Improved technology and competition has reduced the cost of both landline phones and cellular price packaging. Cost-per-minute pricing is giving way to unlimited call plans. "Unlimited is the easy way to bill," says GCI Vice President David Morris.

As Alaska grows, the number of telephones in use has historically increased proportionately. Maybe the smartphone is to blame, but now the number of telephone customers--that is, individual accounts or phone numbers--has grown disproportionately. There are nearly 120,000 people in Matanuska Telephone Association's (MTA) service area of Palmer, Eagle River and Wasilla--or about 10,000 square miles. MTA's director of marketing, Carolyn Hanson, tells us the company has close to 100,000 wireless users. As an example, she says her family of five used to have a single landline. Now, every member of the family has a phone. And that phone travels with them wherever they go, while the landline is still at home.

The smartphone technology allows Alaska business to stay in touch and work smarter. These new phones are mini computers providing most every and in some cases more, application traditionally available on the company workstation in the office.

The smartphone is not just the iPhone. In fact, smartphone technology was around for years prior to the iPhone. It was, however, that single Apple device that caused the explosion in wireless phone usage. The first big name in what today we call a "smartphone" was the BlackBerry from Research in Motion (RIM). Most every business with company phones capable of email used a BlackBerry. Pundits are suggesting the BlackBerry is "auguring in" and unless the company performs some sort of sensational technological comeback that device may soon share the shelf with the likes of the Motorola Brick phone.

Both Hanson and Morris say the smartphone is the device of choice. According to figures released by comScore Inc., a global provider of digital marketing intelligence, U.S. smartphone subscribers for those 13 years of age and older was 84.5 million in August (averaged over a three-month period). Of those figures, 36.9 million used the Google (Android) platform, 23 million used Apple (iPhone), 20.7 million used RIM (BlackBerry), 4.8 million used Microsoft and 1.5 million used Symbian.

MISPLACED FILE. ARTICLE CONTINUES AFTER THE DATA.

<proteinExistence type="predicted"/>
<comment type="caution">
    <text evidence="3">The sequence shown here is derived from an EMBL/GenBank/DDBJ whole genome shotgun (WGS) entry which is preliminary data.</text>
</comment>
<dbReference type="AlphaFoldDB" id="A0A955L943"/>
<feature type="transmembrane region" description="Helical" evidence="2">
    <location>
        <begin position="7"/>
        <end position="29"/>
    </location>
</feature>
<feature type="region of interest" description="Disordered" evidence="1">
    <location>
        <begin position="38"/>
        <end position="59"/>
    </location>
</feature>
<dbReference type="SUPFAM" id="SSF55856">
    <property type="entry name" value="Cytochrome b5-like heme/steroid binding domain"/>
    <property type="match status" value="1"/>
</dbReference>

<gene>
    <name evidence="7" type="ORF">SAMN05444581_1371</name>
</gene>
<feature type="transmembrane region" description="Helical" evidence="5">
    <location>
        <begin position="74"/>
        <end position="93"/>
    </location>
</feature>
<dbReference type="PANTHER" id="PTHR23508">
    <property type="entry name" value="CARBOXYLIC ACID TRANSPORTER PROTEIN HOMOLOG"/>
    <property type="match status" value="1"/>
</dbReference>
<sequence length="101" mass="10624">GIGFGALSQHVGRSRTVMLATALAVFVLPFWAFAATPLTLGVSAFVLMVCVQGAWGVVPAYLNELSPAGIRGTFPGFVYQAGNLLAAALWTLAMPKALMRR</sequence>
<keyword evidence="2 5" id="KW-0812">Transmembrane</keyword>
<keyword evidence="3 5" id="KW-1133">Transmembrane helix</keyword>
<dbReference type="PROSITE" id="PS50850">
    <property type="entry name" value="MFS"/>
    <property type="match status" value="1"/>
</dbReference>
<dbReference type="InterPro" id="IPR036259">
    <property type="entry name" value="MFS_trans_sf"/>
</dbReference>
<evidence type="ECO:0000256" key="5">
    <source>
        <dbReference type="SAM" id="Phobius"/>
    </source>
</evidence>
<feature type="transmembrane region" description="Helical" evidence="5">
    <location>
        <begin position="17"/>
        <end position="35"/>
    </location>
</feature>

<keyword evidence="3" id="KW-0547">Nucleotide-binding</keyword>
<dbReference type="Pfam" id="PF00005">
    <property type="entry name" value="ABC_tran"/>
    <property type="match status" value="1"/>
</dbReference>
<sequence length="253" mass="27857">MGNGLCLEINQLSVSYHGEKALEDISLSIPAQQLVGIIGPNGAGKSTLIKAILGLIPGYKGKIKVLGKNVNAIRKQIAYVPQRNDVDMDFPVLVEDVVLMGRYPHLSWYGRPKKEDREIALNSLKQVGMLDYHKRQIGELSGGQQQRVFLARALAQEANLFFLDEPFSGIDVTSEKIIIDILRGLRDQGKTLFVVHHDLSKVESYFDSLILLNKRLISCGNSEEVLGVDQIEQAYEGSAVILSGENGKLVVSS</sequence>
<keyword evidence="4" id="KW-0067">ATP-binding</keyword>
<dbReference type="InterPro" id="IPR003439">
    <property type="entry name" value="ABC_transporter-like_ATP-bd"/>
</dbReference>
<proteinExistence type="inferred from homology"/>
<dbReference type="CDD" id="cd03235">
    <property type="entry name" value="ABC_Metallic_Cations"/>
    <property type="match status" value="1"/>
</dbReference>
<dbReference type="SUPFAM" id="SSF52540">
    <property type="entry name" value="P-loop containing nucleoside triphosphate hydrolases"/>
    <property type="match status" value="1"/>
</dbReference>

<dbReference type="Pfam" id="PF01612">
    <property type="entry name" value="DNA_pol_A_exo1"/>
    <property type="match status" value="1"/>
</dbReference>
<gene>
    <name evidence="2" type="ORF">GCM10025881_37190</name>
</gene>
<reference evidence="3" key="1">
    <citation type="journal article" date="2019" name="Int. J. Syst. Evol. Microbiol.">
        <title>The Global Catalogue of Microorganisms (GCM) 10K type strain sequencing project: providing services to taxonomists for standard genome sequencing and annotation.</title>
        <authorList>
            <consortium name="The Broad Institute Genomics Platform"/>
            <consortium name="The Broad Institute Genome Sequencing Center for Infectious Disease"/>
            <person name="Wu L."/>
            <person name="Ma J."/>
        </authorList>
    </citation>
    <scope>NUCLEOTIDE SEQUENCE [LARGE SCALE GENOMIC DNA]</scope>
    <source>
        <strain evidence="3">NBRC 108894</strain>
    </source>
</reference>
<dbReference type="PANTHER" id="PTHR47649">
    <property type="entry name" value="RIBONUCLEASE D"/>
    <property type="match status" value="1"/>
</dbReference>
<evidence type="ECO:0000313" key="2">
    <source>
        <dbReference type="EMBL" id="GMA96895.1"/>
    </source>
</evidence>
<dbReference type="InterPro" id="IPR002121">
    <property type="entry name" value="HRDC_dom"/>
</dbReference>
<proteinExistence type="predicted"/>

Comparing the demographics of today's phone (cellular or wireless) user, it is easy to see how the phone's usage changes with age. Morris says the older customer uses a cell phone to talk - basically what it was originally designed for. The medium-aged user takes advantage of the phone's email and browsing attributes. Morris says he is not sure if the next generation owner of a cellular phone will even know how to talk on the device. Texting appears to be the communications mode of choice now and in the future for the newest set of users.

Today's texter has a new list of slang and it is evolving as you read this. LOL is laughing out loud or some variant. Such shortcuts are not limited to the English language. MDR in French translates to died laughing. Consider TNOP: totally not our problem--and the list goes on. For more, check out: Internet Slang Words and Computer Slang at


Morris at GCI says that company is seeing about a 3 percent annual decline in the company's wired service, which is offset by big growth in cellular. Over at MTA, Hanson says cellular is growing disproportionately to the area's population; but the company is not seeing any decline in its wired connections. This may be a result of the provider's requirement for a phone hookup for the customer to have a DSL or high-speed Internet connection. She says more than 70 percent of homes served by MTA have 30 megabytes of broadband speed.

"Wireless is where the growth is," Hanson says.

Are landlines going to be replaced by wireless? Quoting market observer Brian Prows on an Internet blog: "If all U.S. landlines (122 million) were ported to cellular, the carrier's network would collapse due to insufficient wireless spectrum. Until some bright person invents a new way to compress voice and data bandwidth on assigned cellular frequencies, it's impossible to port all landlines. So will cell phones replace landline telephones in the U.S.? Unlikely and not very soon."
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Title Annotation:TECHNOLOGY
Comment:Business phone service: trending how we talk today.(TECHNOLOGY)
Author:Colby, Kent L.
Publication:Alaska Business Monthly
Date:Nov 1, 2011